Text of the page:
EACC, DPP clash in court over withdrawal of charges against geothermal officials

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Ethics and Anti-Corruption Commission CEO, Twalib Mbarak (left) and Director of Public Prosecutions, Renson Ingonga. PHOTOS | NMG

The Ethics and Anti-Corruption Commission (EACC) and the Office of the Director of Public Prosecutions (DPP) have clashed for the second time in less than a week, over plans to drop charges against former government officials.

On Thursday, the anti-graft body opposed an application by the DPP seeking the withdrawal of charges against former officials of Geothermal Development Company (GDC), meaning that the two offices no longer read from the same script.

In the application, the EACC told trial magistrate Thomas Nzuki that the intended withdrawal of criminal charges by the DPP against Mr Nicholas Karuma, Mr Peter Ayodo Omenda and Mr Caleb Indiatsi was not made in the public interest or intended to prevent or avoid the abuse of the legal process.

On Friday last week, the EACC similarly opposed plans to drop abuse of office charges against former Kenya Pipeline Company (KPC) managing director Charles Tanui, former KPC chief engineer Mr Josephat Kipkoech Sirma as well as Mr Elias Maina Karumi, a chief technical manager.

In the latest clash, the DPP through senior principal prosecution counsel Duncan Ondimu made an application to withdraw charges against the former tender committee members who alleged to have approved the tender of moving rigs at an inflated cost.

The officials were charged in 2015 alongside former managing director Silas Masinde Simiyu, GDC company secretary Praxidis Namoni Saisi and four other members of the company’s tender committee.

The EACC submitted that it was in the interest of justice that the matter proceeds to its logical conclusion on a priority basis as directed by the Supreme Court in a judgment in January last year.

“The grounds raised by the DPP for withdrawal of the charges specifically the aspect of the market survey had been canvassed in the Court of Appeal and Supreme Court and the courts held that they are triable issues,” said Mr Hassan Muhamud an investigator in an affidavit filed in court.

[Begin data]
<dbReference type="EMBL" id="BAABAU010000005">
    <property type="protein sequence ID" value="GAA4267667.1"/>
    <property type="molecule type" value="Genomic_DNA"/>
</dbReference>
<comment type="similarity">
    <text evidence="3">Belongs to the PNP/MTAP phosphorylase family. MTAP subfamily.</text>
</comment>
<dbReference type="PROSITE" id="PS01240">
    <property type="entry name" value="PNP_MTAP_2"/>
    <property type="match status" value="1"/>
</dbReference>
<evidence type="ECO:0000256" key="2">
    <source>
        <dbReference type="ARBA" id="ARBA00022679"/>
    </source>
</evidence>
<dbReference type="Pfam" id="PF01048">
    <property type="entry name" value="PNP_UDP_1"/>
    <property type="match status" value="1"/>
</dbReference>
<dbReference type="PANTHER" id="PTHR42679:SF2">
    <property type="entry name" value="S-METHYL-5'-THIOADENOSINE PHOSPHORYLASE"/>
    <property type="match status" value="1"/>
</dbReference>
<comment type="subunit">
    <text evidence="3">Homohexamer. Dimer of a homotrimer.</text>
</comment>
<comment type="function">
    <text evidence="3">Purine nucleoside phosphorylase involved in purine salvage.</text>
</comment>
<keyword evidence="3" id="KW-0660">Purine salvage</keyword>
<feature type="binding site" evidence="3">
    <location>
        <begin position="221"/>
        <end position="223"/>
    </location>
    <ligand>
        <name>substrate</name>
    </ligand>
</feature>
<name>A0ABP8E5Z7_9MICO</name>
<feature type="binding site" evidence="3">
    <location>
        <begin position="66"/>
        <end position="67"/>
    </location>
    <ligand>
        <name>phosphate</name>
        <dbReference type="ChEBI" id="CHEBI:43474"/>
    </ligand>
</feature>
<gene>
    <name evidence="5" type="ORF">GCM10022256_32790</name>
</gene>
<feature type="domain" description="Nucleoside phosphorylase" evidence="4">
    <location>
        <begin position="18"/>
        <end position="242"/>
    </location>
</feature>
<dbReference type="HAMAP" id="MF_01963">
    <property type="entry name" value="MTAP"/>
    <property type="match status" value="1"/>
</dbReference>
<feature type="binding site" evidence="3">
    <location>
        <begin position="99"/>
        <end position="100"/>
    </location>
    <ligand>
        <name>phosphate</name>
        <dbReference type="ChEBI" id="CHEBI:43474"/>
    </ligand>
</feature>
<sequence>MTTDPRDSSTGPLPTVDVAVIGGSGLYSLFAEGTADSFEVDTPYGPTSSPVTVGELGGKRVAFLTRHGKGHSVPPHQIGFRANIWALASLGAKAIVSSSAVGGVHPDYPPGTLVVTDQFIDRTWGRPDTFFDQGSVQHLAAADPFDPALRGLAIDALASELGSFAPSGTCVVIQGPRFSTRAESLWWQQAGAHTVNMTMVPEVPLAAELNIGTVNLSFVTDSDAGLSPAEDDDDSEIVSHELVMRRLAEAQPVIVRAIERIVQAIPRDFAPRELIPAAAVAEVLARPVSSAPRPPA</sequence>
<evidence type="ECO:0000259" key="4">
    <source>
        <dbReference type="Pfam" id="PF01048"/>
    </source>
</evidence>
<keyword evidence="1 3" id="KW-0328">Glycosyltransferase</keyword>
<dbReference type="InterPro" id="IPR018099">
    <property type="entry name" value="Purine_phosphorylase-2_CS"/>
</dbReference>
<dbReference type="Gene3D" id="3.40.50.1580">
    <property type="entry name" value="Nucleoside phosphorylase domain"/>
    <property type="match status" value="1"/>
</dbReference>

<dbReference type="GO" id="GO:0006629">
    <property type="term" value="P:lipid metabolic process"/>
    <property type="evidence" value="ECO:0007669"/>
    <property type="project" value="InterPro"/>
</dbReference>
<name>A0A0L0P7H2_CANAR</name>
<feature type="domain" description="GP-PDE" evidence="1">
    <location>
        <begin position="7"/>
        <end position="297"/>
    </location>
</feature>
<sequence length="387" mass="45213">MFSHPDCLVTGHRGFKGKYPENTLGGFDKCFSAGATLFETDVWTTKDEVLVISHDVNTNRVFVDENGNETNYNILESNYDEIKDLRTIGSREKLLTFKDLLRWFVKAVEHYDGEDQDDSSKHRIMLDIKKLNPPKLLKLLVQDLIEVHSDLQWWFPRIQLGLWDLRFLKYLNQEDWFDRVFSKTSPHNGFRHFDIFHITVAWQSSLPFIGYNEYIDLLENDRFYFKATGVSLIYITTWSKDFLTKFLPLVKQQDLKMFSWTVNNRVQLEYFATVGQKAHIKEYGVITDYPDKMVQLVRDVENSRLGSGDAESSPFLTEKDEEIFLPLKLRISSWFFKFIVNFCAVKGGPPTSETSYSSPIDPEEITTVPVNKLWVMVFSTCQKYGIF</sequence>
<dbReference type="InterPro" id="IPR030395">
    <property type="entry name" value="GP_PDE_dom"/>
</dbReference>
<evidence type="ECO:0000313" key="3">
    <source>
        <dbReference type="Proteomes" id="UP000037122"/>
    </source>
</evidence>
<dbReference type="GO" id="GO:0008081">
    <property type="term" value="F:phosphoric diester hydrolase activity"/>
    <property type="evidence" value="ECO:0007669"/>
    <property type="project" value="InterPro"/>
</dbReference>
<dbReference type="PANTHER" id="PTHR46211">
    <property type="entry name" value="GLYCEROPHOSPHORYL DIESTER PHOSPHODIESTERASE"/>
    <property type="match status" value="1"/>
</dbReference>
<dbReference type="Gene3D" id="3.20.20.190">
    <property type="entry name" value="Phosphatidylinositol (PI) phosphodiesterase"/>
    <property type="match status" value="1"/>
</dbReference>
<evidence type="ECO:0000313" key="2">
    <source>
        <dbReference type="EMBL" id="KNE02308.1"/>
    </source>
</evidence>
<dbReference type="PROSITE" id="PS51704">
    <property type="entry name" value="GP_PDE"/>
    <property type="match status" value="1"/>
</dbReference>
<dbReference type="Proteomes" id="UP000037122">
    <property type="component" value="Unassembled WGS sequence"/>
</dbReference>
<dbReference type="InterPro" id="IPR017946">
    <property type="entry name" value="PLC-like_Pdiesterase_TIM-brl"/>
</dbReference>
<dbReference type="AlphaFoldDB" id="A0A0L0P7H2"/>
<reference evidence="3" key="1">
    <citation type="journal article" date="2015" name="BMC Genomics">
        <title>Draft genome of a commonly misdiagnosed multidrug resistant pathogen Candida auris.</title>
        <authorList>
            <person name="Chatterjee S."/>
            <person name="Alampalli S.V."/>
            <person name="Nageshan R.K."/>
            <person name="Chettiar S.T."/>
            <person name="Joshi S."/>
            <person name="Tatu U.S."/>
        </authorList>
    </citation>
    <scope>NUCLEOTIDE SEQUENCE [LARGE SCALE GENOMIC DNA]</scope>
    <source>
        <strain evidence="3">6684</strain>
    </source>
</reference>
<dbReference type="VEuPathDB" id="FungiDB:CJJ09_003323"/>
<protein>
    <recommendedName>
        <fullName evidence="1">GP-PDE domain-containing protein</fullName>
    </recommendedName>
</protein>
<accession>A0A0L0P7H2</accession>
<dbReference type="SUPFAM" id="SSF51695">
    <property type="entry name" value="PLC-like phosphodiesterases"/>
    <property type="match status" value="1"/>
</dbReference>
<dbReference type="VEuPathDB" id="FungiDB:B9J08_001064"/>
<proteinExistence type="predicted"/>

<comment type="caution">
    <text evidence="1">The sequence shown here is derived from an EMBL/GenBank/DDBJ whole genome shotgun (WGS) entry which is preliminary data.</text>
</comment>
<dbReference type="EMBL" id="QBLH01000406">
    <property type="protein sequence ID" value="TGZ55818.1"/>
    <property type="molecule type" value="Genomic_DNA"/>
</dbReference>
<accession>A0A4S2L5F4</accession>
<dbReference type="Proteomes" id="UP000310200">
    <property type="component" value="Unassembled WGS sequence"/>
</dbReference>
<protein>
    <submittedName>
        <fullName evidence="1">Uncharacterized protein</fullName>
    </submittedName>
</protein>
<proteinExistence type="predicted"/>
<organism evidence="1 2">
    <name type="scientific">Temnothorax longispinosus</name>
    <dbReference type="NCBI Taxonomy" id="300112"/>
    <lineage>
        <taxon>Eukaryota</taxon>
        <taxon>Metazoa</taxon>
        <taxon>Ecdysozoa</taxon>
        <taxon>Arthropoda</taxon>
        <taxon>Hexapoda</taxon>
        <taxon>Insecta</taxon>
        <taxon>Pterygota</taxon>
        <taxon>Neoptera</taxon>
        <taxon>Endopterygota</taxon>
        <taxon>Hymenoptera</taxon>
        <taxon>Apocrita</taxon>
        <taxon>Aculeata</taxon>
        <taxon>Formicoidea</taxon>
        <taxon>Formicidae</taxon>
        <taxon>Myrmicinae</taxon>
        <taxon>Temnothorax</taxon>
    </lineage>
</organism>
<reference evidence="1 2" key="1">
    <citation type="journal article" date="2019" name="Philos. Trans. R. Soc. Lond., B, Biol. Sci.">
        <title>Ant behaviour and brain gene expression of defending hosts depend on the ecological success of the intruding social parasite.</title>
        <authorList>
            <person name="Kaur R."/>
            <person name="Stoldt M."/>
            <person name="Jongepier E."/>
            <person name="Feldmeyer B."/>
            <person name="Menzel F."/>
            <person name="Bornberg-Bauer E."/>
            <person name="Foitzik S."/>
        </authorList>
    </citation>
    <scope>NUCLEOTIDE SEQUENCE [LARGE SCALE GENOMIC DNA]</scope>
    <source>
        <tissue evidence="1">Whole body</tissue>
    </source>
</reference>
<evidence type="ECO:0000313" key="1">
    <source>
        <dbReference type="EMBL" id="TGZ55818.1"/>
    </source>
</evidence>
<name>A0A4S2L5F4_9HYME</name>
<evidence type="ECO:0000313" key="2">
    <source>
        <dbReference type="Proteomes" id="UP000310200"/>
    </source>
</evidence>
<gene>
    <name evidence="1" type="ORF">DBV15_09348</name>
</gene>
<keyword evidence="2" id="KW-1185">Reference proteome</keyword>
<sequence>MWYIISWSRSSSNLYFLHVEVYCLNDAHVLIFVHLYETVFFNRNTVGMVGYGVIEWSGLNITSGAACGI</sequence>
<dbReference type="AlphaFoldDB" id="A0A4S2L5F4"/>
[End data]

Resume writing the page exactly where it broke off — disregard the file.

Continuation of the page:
The former officials were accused of illegally awarding a Sh42.7 million tender to Bonfide Clearing and Forwarding Ltd, at an inflated cost that was more than 100 percent increase from the previous year.

According to the DPP, a review of the evidence showed that there was insufficient evidence to confirm that the rig move price was exaggerated since it was not clear whether GDC conducted a market survey to establish the price.

“It is in the interest of justice and fair hearing that the instant application be allowed as prayed,” said Naomi Isoe, a prosecution counsel, in an affidavit.

The former officials had challenged their prosecution, arguing that the charges were based on a non-existent provision.  Their trial was put on hold for a while as the matter went to the Supreme Court.

The trial magistrate directed the EACC and DPP as well as defence lawyers to ready themselves for hearing of the application on March 4.

In opposing the withdrawal of the charges, EACC said the Supreme Court directed that the matter proceeds to finality and with all accused persons in the initial charge sheet.

The EACC submitted that therefore, all the grounds raised by DPP in seeking to withdraw the case are inconsequential.

The EACC maintained that investigation revealed that GDC procured rig move services at the Menengai site at an exaggerated cost of Sh42.7 million per rig move, as in the previous year, the price per rig move was Sh19.5 million.

The case against Mr Tanui and his co-accused has since been suspended, pending an appeal filed by the DPP’s office.

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